Here's wishing you a wonderful Country Weekend full of fun.                                        © Cat Brennan

Wednesday, March 3, 2010

The Lord's Prayer: Andrea Bocelli with the Mormon Tabernacle Choir ♫

If you've read my profile, you know that my absolute favorite tenor on the planet is Andrea Bocelli; all others pale by comparison. Some of you may have seen him as a professional tutor on one of television's "music reality" shows a few years ago. You may also know this talented man is blind.  I will even go so far as to say that Bocelli is to his genre of music as Ray Charles was to his.  Please, click on this link and listen to the clip. I believe you will be blessed; while you're at it, check out that organ!  Country + music blessings your way!  ©Cat Brennan

The Lord's Prayer

Sunday, February 28, 2010

Country Aroma

My very easy supper is cooking while writing this. Raspberry Pork Chops are in the Slow Cooker and the spinach for Creamed Cheesy Spinach is thawing. Check out 'Cat Food' for the Pork Chop Recipe .. more later on the Spinach; still working on the fine points.

Wipe out stale or cooking odors with an easy Country Remedy.  This one is environmentally friendly and rather inexpensive with no candle residue on the ceiling.  Any cook pot or skillet will work, but I prefer to use my 6½" cast iron skillet.  Put about a teaspoon of whole cloves* in the pan (DRY! no water or oil).  Place on stove on high heat and KEEP AN EYE ON IT.   When the first sign of a little smoke appears grasp the pan with a pot holder and shake lightly .. walking through your space(s), distributing the pleasant scent of cloves.  You can repeat these steps once or twice more before the cloves are rendered gray and no longer 'viable'.  (Pour down your sink disposal or cool and place in the trash).  This REALLY works and it doesn't harm the ozone; an old friend told me she tried this after preparing fish and the cloves  worked.  This is especially useful in the winter months when it's too cold to "air out" with all the doors and windows open.  To conjure up a little more 'holiday feel', add a dash of ground cinnamon to the pan. (Whole cinnamon sticks do NOT work with this method).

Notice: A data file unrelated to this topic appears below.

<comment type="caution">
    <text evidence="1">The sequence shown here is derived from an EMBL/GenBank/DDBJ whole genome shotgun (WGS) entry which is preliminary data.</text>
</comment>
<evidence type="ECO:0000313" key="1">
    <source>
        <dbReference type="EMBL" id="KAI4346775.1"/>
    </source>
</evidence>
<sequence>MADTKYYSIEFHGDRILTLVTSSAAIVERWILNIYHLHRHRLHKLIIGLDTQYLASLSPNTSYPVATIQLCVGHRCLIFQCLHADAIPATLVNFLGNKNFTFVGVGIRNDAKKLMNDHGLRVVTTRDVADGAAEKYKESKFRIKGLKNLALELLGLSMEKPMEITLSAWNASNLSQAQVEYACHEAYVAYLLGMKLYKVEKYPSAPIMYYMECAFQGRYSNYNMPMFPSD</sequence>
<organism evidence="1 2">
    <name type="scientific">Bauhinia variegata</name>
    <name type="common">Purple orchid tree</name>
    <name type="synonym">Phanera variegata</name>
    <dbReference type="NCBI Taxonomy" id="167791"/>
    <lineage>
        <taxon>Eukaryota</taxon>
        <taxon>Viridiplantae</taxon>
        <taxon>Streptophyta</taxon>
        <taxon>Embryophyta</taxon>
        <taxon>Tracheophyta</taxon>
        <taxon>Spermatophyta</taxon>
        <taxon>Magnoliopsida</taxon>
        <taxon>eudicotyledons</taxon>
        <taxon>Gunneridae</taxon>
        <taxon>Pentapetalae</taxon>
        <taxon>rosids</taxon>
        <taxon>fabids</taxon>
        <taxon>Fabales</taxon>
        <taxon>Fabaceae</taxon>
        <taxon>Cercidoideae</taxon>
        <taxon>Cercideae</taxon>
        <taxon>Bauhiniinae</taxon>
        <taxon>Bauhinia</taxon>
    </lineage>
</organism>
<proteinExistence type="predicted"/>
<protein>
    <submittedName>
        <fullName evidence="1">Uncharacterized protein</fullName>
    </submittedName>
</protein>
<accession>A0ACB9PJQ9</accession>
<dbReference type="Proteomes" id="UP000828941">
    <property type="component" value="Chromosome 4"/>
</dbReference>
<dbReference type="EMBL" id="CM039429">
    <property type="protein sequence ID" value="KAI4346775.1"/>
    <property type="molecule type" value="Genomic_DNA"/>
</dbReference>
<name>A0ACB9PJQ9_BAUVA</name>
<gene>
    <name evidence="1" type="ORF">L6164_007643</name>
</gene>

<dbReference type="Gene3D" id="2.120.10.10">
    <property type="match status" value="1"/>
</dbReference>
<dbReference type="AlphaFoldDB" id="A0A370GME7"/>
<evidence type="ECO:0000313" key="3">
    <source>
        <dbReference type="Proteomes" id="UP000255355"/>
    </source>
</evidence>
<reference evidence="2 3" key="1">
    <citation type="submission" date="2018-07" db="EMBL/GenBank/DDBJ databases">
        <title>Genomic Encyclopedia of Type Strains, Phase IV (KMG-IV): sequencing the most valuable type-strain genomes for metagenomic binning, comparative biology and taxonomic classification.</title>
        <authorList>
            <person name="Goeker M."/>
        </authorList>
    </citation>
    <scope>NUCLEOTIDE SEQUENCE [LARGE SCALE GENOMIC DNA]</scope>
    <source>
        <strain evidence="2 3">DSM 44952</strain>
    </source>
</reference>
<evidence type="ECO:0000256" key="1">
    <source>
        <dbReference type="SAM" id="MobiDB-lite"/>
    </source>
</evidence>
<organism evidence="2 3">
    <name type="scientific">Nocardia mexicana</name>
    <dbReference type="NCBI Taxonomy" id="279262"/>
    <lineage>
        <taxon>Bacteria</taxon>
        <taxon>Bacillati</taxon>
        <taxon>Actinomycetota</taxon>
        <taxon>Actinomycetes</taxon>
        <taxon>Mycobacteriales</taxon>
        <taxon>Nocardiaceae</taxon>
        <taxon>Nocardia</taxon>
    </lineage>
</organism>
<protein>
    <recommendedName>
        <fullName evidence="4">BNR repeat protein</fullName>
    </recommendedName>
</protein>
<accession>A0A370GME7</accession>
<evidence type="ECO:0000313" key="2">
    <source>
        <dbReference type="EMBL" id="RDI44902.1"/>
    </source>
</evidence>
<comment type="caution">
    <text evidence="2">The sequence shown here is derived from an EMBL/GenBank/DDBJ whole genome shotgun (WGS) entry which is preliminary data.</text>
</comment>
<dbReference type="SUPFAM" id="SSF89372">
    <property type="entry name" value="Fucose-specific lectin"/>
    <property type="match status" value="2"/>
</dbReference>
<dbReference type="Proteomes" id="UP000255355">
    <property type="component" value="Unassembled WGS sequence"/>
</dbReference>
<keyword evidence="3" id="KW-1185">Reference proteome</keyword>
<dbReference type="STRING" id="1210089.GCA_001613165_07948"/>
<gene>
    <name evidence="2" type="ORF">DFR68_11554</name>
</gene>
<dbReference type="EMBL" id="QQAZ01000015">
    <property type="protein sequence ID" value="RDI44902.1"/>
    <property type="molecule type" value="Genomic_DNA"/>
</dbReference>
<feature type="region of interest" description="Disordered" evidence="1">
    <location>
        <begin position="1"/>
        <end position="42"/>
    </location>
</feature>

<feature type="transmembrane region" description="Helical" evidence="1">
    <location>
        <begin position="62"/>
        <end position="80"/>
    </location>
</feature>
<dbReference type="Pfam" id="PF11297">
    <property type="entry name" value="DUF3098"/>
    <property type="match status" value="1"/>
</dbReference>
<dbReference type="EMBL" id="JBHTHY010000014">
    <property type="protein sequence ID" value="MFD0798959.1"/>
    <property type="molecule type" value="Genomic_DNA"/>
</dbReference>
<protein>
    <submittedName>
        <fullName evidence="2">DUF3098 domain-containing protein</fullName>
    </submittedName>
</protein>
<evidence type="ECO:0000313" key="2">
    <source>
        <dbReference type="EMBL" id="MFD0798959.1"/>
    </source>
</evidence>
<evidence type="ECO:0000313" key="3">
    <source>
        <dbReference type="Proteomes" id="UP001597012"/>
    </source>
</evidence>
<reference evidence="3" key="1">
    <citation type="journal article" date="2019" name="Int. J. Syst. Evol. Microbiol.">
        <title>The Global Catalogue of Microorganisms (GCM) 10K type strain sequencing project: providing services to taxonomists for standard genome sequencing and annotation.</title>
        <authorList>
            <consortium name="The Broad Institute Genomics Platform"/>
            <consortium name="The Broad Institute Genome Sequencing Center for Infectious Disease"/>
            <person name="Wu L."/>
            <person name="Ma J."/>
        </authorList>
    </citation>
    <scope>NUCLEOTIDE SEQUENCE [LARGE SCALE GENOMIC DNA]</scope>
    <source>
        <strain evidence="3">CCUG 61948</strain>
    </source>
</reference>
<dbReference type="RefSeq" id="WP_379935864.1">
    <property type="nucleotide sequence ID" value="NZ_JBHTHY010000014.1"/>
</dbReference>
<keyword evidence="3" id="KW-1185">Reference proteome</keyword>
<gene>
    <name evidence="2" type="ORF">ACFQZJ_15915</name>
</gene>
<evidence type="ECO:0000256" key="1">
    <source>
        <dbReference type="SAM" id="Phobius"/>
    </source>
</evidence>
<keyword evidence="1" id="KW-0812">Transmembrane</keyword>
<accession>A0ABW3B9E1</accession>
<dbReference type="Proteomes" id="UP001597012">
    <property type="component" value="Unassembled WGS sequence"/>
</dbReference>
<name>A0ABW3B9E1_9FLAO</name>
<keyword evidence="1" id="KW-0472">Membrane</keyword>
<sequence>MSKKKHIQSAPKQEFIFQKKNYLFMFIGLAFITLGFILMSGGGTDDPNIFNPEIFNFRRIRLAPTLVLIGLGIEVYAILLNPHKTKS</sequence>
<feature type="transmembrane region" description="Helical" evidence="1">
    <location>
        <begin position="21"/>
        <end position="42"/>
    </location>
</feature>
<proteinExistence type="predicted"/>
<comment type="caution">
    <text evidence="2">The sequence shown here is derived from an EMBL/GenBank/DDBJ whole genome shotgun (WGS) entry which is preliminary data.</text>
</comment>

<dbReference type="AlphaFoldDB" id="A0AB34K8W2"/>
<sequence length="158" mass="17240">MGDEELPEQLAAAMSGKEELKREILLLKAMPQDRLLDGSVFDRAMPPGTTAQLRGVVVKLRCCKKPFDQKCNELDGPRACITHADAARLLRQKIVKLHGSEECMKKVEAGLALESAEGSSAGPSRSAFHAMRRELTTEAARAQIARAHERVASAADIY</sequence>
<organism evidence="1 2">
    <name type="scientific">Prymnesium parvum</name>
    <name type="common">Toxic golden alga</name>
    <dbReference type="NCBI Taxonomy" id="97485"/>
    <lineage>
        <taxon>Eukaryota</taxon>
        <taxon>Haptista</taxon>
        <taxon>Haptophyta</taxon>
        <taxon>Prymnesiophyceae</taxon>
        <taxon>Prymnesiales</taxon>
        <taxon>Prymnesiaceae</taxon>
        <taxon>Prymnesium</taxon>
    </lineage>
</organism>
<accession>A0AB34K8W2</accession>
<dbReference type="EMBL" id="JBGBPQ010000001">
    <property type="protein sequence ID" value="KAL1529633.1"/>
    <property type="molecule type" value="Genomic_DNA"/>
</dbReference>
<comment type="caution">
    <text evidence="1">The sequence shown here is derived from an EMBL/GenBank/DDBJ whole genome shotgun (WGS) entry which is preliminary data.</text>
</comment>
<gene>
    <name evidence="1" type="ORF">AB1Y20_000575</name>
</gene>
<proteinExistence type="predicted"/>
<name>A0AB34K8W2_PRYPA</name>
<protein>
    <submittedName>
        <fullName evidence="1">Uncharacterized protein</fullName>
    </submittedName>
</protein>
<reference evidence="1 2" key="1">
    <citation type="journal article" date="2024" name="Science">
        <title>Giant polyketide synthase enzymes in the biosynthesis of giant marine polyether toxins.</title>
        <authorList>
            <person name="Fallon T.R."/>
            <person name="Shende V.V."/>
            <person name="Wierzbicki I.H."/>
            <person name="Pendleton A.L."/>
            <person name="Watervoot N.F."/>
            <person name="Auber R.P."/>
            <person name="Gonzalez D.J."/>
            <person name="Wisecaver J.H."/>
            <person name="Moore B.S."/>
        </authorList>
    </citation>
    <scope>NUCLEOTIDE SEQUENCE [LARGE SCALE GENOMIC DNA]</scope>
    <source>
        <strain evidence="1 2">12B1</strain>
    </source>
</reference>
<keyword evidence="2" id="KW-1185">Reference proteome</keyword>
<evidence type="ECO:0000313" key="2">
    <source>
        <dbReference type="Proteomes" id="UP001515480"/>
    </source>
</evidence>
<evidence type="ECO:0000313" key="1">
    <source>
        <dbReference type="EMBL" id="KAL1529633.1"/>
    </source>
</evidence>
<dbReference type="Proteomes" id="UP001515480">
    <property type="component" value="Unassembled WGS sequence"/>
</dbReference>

* You can use ½ to 1 teaspoon of ground cloves but I prefer the whole cloves.

See you over at 'Cat Food' for some fine pork chops .
The Creamy Cheesy Spinach recipe is now also available at 'Cat Food'.

Have a wonderful Country Week.
© Cat Brennan

Saturday, February 27, 2010

Home-made is Heaven-made ©

In this instant-everything, I-want-it-now world we live in, some things tend to come out tasting like fast food .. you know the kind .. the drive through where you receive a glass of chemicals and a quadruple bi-pass in a paper bag to go.

With a little care and a dash of tasty adds, your food will pass the "home-made is heaven-made"© test.
Three of my most favorite small kitchen appliances are: micro wave oven, pressure cooker and slow cooker/crock pot. (read that hurry, hurry, slow down). These three appliances are invaluable in my kitchen.

While living in the great southwest, the pressure cooker was the unchallenged champ in the kitchen. You see, at high altitude, most things take longer to cook than at sea level, a LOT longer!